Starting your business plan early is important too, research shows that entrepreneurs who started the business planning process early were better at what the scientists call “establishing legitimacy.” Entrepreneurs that did a good job of using their business plan to “establish legitimacy” early were more likely to succeed and their businesses tended to last longer. Not only that, starting the planning process before starting marketing efforts and before talking to customers reduces the likelihood that a business will fail.
A study published in Small Business Economics found that entrepreneurs that take the time to create a plan for their business idea are 152% more likely to start their business. Not only that, those entrepreneurs with a plan are 129% more likely to push forward with their business beyond the initial start-up phase and grow it. These findings are confirmed by another study that found that entrepreneurs with a plan are 260% more likely to start their businesses.
Having a business plan can reduce your risk of failing too. Yet another study of 223 companies found that having a plan reduced the likelihood that a business would fail. Having a plan and updating it regularly means that you are tracking your performance and adjusting as you go. If things aren’t working, you know it. And, if things are going well, you know what to do more of.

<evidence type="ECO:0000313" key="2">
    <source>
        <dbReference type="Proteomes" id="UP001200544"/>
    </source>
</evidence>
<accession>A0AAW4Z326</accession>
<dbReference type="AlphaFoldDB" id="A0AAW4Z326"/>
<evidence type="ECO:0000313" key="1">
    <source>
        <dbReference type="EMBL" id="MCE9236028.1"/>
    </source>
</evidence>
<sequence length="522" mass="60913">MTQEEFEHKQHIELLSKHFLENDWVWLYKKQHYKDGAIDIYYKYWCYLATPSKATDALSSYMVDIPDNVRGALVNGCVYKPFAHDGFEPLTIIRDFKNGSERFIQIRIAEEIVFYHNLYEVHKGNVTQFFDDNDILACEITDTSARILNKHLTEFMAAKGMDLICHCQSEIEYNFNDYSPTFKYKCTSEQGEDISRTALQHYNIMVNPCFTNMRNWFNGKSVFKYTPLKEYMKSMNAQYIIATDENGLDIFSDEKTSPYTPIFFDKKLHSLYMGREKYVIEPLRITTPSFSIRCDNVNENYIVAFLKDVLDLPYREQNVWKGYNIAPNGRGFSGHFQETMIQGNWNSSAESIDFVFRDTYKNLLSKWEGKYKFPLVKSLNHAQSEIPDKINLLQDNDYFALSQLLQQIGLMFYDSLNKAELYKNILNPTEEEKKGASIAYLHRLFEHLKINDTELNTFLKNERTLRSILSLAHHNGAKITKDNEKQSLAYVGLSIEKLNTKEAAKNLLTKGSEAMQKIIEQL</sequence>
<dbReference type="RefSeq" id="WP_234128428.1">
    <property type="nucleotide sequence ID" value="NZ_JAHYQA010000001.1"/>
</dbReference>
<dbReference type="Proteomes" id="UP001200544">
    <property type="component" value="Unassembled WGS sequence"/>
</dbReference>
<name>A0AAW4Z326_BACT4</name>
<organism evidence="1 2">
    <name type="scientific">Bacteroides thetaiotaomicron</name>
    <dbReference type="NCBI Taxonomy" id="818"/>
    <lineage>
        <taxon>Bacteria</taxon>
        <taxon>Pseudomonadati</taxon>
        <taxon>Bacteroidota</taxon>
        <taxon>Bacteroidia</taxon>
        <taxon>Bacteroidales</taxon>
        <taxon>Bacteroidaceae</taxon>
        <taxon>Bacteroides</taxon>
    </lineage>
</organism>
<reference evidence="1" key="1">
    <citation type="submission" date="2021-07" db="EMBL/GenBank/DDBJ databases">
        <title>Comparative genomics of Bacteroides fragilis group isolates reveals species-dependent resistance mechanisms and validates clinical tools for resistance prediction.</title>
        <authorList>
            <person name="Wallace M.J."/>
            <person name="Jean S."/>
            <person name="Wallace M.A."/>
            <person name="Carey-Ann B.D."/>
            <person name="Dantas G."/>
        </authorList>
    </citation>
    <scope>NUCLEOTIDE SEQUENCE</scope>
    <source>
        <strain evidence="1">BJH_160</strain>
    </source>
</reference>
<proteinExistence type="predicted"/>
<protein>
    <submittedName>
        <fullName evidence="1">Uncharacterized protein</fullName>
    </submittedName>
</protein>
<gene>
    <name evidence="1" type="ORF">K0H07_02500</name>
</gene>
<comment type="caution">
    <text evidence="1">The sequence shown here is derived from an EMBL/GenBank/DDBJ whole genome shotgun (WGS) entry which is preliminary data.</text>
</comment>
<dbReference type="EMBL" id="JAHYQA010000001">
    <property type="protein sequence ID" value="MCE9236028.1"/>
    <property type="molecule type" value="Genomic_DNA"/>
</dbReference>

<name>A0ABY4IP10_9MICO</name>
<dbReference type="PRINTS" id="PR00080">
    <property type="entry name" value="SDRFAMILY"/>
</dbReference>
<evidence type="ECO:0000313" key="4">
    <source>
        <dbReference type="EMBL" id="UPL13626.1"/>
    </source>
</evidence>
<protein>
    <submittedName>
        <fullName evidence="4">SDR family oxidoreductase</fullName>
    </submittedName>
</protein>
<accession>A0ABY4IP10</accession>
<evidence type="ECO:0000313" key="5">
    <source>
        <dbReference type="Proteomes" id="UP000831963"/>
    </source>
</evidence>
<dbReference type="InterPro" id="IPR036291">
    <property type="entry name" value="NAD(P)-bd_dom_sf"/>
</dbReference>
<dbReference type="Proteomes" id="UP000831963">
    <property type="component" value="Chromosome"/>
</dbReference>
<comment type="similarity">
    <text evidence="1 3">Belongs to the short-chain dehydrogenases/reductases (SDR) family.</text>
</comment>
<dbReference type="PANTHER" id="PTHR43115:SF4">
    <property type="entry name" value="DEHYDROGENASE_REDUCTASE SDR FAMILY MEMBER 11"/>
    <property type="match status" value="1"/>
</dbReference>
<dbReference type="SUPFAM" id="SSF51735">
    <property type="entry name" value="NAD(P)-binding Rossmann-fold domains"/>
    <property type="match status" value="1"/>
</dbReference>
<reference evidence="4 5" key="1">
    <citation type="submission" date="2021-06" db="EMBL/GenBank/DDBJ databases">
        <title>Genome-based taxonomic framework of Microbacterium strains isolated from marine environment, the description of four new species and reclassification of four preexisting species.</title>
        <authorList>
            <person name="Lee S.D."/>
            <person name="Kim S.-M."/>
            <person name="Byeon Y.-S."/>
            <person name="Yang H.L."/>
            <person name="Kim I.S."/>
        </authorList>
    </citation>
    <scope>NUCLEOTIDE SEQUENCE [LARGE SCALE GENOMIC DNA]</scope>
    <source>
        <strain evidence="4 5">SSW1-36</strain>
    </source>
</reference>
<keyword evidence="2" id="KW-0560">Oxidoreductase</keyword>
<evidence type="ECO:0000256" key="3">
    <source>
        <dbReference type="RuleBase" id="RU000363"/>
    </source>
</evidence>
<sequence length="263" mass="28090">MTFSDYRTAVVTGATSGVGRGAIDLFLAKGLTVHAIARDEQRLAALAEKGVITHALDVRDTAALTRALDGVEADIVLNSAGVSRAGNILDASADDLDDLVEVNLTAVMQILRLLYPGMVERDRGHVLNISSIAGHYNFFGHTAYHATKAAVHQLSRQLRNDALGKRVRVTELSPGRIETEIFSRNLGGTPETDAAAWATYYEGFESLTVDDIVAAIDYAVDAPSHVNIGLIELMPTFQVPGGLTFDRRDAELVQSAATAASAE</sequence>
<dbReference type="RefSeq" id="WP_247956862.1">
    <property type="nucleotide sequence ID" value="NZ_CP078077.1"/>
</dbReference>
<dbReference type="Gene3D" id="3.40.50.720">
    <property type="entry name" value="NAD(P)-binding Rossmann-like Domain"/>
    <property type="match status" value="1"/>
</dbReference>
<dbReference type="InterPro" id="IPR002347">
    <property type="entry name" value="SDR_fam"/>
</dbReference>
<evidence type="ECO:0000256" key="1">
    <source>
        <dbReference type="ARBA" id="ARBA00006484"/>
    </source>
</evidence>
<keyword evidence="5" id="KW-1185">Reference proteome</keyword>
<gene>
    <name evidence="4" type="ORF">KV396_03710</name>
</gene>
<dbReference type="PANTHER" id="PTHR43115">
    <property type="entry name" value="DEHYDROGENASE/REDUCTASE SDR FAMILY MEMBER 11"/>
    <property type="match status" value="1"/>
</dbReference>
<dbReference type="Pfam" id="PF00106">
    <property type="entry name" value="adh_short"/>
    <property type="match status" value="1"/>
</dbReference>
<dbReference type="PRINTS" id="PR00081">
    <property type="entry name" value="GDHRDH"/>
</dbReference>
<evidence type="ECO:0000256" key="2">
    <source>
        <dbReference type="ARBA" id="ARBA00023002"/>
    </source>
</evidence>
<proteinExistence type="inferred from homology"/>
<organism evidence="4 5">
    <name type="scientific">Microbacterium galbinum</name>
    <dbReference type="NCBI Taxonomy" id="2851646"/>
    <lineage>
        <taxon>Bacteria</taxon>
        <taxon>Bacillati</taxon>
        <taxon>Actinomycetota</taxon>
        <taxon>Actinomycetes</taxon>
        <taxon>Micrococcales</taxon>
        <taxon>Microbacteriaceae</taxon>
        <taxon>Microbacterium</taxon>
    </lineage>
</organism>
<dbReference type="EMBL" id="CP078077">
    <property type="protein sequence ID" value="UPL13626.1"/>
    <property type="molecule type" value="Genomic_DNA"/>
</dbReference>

It’s awesome to see research back up these common-sense assumptions. The research also validates the idea that the value of business planning really depends on how you approach it. Start with something lean, a simpler form of planning where you can start by documenting your business concept on a single page. Develop from there!
Brinckmann, J., Grichnik, D., & Kapsa, D. (2010). Should entrepreneurs plan or just storm the castle? A meta-analysis on contextual factors impacting the business planning–performance relationship in small firms. Journal of Business Venturing, 25(1), 24-40. doi: 10.1016/j.jbusvent.2008.10.007
Burke, A., Fraser, S., & Greene, F. J. (2010). The multiple effects of business planning on new venture performance. Journal of Management Studies, 47(3), 391-415.
Upton, N., Teal, E. J., & Felan, J. T. (2001). Strategic and business planning practices of fast growth family firms. Journal of Small Business Management, 39(1), 60-72.
Gruber, M. (2007). Uncovering the value of planning in new venture creation: A process and contingency perspective. Journal of Business Venturing, 22(6), 782-807. doi: 10.1016/j.jbusvent.2006.07.001
Chen, X.-P., Yao, X., & Kotha, S. (2009). Entrepreneur passion and preparedness in business plan presentations: A persuasion analysis of venture capitalists’ funding decisions. Academy of Management Journal, 52(1), 199-214.
Ding, E., & Hursey, T. (2010). Evaluation of the effectiveness of business planning using Palo Alto’s Business Plan Pro. Department of Economics. University of Oregon.
Delmar, F., & Shane, S. (2004). Legitimating first: Organizing activities and the survival of new ventures. Journal of Business Venturing, 19(3), 385-410. doi: 10.1016/s0883-9026(03)00037-5
Shane, S., & Delmar, F. (2004). Planning for the market: Business planning before marketing and the continuation of organizing efforts. Journal of Business Venturing, 19(6), 767-785. doi: 10.1016/j.jbusvent.2003.11.001
Hechavarria, D. M., Renko, M., & Matthews, C. H. (2011). The nascent entrepreneurship hub: Goals, entrepreneurial self-efficacy and start-up outcomes. Small Business Economics, 39(3), 685-701. doi: 10.1007/s11187-011-9355-2
Liao, J., & Gartner, W. B. (2006). The effects of pre-venture plan timing and perceived environmental uncertainty on the persistence of emerging firms. Small Business Economics, 27(1), 23-40. doi: 10.1007/s11187-006-0020-0